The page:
“The environmental crisis has been largely created by the rapacious exploitation of the Earth’s resources by the capitalist ruling class. Ignoring present warnings, it continues to aggravate the crisis with a callous and reckless disregard for the consequences of its activities. The need for a sustainable environment is overpowering ... If all the world’s nations are to enjoy an equitable standard of living, the consumption of material goods in the developing nations will have to rise, but the level of material consumption in the developed nations will also have to fall.
“This will not necessarily involve a fall in the general standard of living in the developed nations, because that standard is not determined by material goods alone. In future their economies will need to place a far greater emphasis on service industries, including education, culture, health, recreation and welfare, and will also need to focus far more on efficient use of resources, recycling and renewable industries,” the Resolution continues.
A price on carbon of $26 or $20 per tonne would make no contribution to these long overdue social and economic changes. The amounts being quoted for tax rebates or tax cuts for Australian workers as recompense reveal just how little change is being anticipated. On the other hand, hefty compensation to big polluters and “trade exposed industries” is being planned. Professor Garnaut says that the $11.5 billion he expects would be collected in the first year of a regime levying $26 a tonne could also be used to support innovations in emission reductions. Why would polluters bother adopting these innovations or moving to sustainable energy sources if they were being paid to carry on business as usual? It won’t happen.
A $40 or $50 per tonne price on emissions might force some industries to embrace less polluting technologies but their strongest inclination would be a “work-around” – put pressure on the government for exemption or more compensation. “Jobs” would be the excuse but profits would be the real motive. Rather than being relegated to overseers of monopoly dominated markets, governments have to get “hands on” with these questions. Public enterprise directed to socially useful ends, such as the development and deployment of sustainable energy sources, will have to be built.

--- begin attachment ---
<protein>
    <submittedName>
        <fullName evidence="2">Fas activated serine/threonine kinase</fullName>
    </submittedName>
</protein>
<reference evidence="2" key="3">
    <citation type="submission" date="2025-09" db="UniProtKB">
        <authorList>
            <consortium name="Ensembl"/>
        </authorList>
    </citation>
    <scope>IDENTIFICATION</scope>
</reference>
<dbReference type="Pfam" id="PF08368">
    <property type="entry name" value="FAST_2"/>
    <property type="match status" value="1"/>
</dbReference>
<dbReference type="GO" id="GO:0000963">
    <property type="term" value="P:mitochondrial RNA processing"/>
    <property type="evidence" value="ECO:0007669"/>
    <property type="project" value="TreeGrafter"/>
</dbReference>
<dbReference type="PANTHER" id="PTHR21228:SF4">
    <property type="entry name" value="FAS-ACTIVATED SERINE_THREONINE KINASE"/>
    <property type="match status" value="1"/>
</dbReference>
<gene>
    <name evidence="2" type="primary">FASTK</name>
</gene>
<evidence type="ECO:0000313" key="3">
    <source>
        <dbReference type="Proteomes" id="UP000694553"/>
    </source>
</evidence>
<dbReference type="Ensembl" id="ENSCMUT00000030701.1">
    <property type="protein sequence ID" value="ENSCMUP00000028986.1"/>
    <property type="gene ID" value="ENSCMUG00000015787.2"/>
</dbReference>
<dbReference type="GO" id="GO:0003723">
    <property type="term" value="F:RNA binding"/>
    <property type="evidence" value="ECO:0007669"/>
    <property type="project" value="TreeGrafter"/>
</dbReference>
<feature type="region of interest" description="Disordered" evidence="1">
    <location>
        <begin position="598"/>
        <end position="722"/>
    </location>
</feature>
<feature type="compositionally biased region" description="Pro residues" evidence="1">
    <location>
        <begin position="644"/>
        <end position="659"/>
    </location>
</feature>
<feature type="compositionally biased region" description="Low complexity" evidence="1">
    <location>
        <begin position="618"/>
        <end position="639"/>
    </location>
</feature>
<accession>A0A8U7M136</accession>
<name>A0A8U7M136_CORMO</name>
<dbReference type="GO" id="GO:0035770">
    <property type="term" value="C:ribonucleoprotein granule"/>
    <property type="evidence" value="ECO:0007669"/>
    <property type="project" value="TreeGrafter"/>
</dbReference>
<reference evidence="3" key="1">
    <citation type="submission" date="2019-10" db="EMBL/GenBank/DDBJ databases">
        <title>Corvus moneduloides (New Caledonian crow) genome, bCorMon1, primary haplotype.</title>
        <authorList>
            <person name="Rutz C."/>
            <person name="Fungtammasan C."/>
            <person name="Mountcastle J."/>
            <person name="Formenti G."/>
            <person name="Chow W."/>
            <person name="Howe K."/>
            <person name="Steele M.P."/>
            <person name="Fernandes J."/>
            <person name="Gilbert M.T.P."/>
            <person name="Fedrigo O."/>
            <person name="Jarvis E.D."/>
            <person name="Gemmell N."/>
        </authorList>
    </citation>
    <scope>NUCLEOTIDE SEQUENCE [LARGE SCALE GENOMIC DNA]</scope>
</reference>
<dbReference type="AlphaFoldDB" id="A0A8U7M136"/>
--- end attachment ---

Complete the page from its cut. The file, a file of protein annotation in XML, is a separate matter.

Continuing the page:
Where will the money come from? Let’s start with a genuine super profits tax on the massively polluting resource sector; strip those corporations of the diesel fuel rebate that was intended to go to farmers and other primary producers to ensure our supply of food and fibre. We should act on the wishes of a solid majority of Australians and withdraw our troops from Afghanistan. We should take an axe to the staggering $32 billion “defence” budget – that’s $87 million each and every day!
We can’t expect such measures from governments committed totally to the alliance with US imperialism and in the pocket of industries like coal and uranium mining. We have to campaign as if the planet depended on it (and it does!) for better policy, even in the current right-wing political environment, but only a government of a new type comprised of left and progressive forces including the CPA will bite the bullet and take the appropriate steps back from the brink. The challenge of building those forces and forging their unity is urgent.
Next article – Replacing economic democracy with financial oligarchy